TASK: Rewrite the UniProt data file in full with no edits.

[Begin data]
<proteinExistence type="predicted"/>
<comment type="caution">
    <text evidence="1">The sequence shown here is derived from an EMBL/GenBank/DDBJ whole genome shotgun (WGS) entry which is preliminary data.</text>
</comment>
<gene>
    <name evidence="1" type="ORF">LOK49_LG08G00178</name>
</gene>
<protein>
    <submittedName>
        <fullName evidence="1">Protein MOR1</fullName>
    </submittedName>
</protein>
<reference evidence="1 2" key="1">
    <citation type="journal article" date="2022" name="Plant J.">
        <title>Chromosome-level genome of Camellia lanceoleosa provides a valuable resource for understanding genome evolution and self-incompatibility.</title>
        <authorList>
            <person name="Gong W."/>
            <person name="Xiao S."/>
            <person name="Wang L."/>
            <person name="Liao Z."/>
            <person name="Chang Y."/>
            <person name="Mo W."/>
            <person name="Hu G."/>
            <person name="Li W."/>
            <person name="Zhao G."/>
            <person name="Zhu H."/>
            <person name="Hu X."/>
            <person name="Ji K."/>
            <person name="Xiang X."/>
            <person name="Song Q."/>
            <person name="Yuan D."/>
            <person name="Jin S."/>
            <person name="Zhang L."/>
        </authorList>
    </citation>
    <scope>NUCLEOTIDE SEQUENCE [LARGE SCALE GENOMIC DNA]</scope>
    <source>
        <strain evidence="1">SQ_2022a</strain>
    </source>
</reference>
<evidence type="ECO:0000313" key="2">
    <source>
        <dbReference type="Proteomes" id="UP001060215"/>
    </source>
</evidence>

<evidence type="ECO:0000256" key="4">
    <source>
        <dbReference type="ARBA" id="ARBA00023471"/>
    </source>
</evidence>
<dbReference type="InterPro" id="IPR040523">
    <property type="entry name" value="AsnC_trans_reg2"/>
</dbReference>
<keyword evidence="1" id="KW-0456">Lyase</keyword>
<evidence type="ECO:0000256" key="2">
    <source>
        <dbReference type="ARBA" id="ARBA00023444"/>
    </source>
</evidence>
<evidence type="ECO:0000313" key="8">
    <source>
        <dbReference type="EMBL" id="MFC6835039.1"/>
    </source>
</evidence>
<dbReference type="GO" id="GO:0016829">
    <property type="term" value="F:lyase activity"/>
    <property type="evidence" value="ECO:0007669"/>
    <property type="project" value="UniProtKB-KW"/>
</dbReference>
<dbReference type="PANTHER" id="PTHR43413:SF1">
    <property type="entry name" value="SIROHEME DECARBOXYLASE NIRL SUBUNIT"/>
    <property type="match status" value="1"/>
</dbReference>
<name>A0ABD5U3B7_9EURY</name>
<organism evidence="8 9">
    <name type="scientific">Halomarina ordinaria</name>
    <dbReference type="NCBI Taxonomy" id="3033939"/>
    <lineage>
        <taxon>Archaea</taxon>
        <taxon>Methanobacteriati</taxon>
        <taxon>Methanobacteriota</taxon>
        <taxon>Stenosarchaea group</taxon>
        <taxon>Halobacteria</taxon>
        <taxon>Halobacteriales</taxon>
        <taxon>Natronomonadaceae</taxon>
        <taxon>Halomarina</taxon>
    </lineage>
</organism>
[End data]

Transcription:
<proteinExistence type="predicted"/>
<comment type="caution">
    <text evidence="1">The sequence shown here is derived from an EMBL/GenBank/DDBJ whole genome shotgun (WGS) entry which is preliminary data.</text>
</comment>
<gene>
    <name evidence="1" type="ORF">LOK49_LG08G00178</name>
</gene>
<protein>
    <submittedName>
        <fullName evidence="1">Protein MOR1</fullName>
    </submittedName>
</protein>
<reference evidence="1 2" key="1">
    <citation type="journal article" date="2022" name="Plant J.">
        <title>Chromosome-level genome of Camellia lanceoleosa provides a valuable resource for understanding genome evolution and self-incompatibility.</title>
        <authorList>
            <person name="Gong W."/>
            <person name="Xiao S."/>
            <person name="Wang L."/>
            <person name="Liao Z."/>
            <person name="Chang Y."/>
            <person name="Mo W."/>
            <person name="Hu G."/>
            <person name="Li W."/>
            <person name="Zhao G."/>
            <person name="Zhu H."/>
            <person name="Hu X."/>
            <person name="Ji K."/>
            <person name="Xiang X."/>
            <person name="Song Q."/>
            <person name="Yuan D."/>
            <person name="Jin S."/>
            <person name="Zhang L."/>
        </authorList>
    </citation>
    <scope>NUCLEOTIDE SEQUENCE [LARGE SCALE GENOMIC DNA]</scope>
    <source>
        <strain evidence="1">SQ_2022a</strain>
    </source>
</reference>
<evidence type="ECO:0000313" key="2">
    <source>
        <dbReference type="Proteomes" id="UP001060215"/>
    </source>
</evidence>

<evidence type="ECO:0000256" key="4">
    <source>
        <dbReference type="ARBA" id="ARBA00023471"/>
    </source>
</evidence>
<dbReference type="InterPro" id="IPR040523">
    <property type="entry name" value="AsnC_trans_reg2"/>
</dbReference>
<keyword evidence="1" id="KW-0456">Lyase</keyword>
<evidence type="ECO:0000256" key="2">
    <source>
        <dbReference type="ARBA" id="ARBA00023444"/>
    </source>
</evidence>
<evidence type="ECO:0000313" key="8">
    <source>
        <dbReference type="EMBL" id="MFC6835039.1"/>
    </source>
</evidence>
<dbReference type="GO" id="GO:0016829">
    <property type="term" value="F:lyase activity"/>
    <property type="evidence" value="ECO:0007669"/>
    <property type="project" value="UniProtKB-KW"/>
</dbReference>
<dbReference type="PANTHER" id="PTHR43413:SF1">
    <property type="entry name" value="SIROHEME DECARBOXYLASE NIRL SUBUNIT"/>
    <property type="match status" value="1"/>
</dbReference>
<name>A0ABD5U3B7_9EURY</name>
<organism evidence="8 9">
    <name type="scientific">Halomarina ordinaria</name>
    <dbReference type="NCBI Taxonomy" id="3033939"/>
    <lineage>
        <taxon>Archaea</taxon>
        <taxon>Methanobacteriati</taxon>
        <taxon>Methanobacteriota</taxon>
        <taxon>Stenosarchaea group</taxon>
        <taxon>Halobacteria</taxon>
        <taxon>Halobacteriales</taxon>
        <taxon>Natronomonadaceae</taxon>
        <taxon>Halomarina</taxon>
    </lineage>
</organism>